SH: This book represents a shift in genre for you. You have had great success with your novels, and a lot of times I think that success can potentially get you stuck. It can make you feel like: “I’m a hero and I’m going to stay here.” But you switched positions, to use a baseball analogy, and you started working in a different genre.

VTN: One of the themes of A Man of Two Faces is about coming to the point where I’m able to trust my own intuition and my own rhythm and my own internal voice. Because I grew up raised by very devout Catholic parents who are also Vietnamese which meant I was extremely repressed. Then I went to get my PhD in English which means by repression grew even deeper. Self-repressed is really good for being an academic. It’s not so good for being a writer. So for me to become a writer was about trying to identify where that repression was, where it was coming from, and how to lift it off in order to give access to this voice inside–which also has become increasingly a childlike voice. I if you read the book, there’s a lot of political critique and obscenities and things like that, but it’s all born from the spirit of getting close to that child who’s willing to speak the truth as they believe in it without worrying about what the adult or the authority or the culture at large is going to say. 


Audience member: I wonder if you would tell us, other than family members, who has been most influential in your life and why? 

VTN: It would have to be my partner, my wife. When I told her I was writing this memoir, what she said was, “Don’t write about me.” She reads everything I’ve written. So I finish the book and I give it to her and she reads it and she says to me, “Why am I not in the book?” So the penultimate chapter of the book is, in fact, something I wrote after that. She said, “I think you really need to write about your and my nuclear family.” Not because she wanted to be in the book per se, but she was right. Becoming a husband, becoming a father, was crucial to myself as a person and myself as a writer as well.

Clients Crushin’ It: Reuben Roth

Madison Utley speaks to first-time author Reuben Roth about his book, Recruitment Debt: A Glossary of Terms to Help You Hire Your Next Great Candidatewhat pushed him to want to write it, and how it feels to have worked with the right team to get it into readers’ hands. 

Q: What made you decide to write a book to begin with, and what led you to reach out to Stuart for assistance? 

A: Earlier in my career, I made a list of around 75 things that were core to the recruiting process. I reached out to people who I considered experts in the space to learn more about these things, which turned into a series of blog posts. In putting those together, I generated so many words I thought it might be beneficial to turn the content into a book. To do that I tried working with two different ghostwriters, but things stalled out. Maybe it was me, maybe it was them; it doesn’t really matter. The point is, the process pre-Stuart was too confusing and generally pretty rough. I had been dabbling for almost two years with no success whatsoever.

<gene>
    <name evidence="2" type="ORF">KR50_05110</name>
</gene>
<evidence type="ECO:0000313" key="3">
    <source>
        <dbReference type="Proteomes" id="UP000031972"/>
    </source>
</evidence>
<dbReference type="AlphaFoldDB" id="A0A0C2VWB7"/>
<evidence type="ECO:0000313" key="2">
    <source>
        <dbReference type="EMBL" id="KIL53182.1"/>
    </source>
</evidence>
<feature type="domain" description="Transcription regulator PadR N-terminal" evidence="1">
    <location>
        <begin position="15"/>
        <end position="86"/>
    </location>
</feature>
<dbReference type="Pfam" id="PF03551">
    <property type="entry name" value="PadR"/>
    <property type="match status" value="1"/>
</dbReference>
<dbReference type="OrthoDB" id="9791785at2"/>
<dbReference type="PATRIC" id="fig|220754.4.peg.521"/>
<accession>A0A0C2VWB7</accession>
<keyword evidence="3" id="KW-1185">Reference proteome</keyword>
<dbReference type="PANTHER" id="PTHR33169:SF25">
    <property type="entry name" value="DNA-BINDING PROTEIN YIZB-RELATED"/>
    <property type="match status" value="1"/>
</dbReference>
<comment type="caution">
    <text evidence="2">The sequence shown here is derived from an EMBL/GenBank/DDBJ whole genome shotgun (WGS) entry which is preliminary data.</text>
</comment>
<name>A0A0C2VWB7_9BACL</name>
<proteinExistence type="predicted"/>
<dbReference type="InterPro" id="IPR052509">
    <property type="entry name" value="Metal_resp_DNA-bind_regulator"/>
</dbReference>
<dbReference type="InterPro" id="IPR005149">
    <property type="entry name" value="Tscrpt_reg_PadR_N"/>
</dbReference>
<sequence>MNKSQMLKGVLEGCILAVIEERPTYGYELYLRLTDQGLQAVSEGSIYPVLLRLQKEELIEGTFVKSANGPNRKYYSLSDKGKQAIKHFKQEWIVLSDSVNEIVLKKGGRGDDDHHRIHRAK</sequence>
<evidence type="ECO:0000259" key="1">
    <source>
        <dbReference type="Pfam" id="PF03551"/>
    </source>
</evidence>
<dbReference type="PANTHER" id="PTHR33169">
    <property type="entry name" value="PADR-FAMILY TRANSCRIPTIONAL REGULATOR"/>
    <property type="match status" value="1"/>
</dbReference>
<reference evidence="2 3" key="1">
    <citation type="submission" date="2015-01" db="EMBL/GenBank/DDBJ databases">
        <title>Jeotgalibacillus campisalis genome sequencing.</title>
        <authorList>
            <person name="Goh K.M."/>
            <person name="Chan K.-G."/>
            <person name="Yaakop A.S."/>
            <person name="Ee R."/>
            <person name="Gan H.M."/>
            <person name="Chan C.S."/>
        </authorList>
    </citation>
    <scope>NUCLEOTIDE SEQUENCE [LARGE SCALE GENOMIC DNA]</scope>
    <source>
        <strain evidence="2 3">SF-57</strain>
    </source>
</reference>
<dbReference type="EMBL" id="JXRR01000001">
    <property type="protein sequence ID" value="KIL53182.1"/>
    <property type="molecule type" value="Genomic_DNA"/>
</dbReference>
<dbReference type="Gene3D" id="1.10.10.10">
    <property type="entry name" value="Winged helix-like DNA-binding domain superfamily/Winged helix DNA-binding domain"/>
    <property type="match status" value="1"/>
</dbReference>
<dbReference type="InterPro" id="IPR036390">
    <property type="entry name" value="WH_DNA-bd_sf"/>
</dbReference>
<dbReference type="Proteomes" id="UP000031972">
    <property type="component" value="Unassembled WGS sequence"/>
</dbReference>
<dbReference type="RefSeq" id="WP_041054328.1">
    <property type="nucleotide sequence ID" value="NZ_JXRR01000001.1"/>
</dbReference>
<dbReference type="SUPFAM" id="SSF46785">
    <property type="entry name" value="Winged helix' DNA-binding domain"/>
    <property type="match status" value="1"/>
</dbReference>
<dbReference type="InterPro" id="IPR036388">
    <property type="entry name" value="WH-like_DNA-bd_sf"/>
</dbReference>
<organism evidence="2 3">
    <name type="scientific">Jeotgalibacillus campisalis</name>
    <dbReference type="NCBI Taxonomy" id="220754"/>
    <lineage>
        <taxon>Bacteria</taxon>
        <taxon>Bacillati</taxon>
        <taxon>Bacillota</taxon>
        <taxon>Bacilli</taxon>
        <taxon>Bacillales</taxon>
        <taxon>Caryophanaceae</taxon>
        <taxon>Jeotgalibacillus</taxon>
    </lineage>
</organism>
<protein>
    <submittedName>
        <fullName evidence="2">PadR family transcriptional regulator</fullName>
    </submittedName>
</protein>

It was only after Stuart and I partnered up that the process finally started to work. He had me outline everything I thought I knew. Then, we filled in all the blanks. We grouped that content into different chapters–and in doing so settled on the glossary format of the book–and then Stuart re-interviewed me on all those chapters to flesh them out even more. 

Q: What were the challenges of translating your complex, real life work into text in a book, and what were the benefits? How did squaring up to that effort contribute to the creation of the glossary, in particular?

A: Writing a book definitely pushed me to simplify the concepts I’m so used to talking about. That was a challenge, along with finding the theme that unites the different parts of what I do, and getting the tone right. The benefit was that I learned a lot. There were things I thought I knew well, but it turns out I didn’t know as much as I needed to so I had to dive back into the material myself. The glossary concept we landed on was key as it’s quite representative of the recruiting process; it makes it easy to take only what you need to build out the system that’s right for you. Not all companies need the full menu, they might just need a few of the pieces. I’m proud that my book reflects that, and is applicable to all use cases. 

Q: What did the addition of the illustrations (a nod to your natural diagram prowess, SH says) bring to the finished product?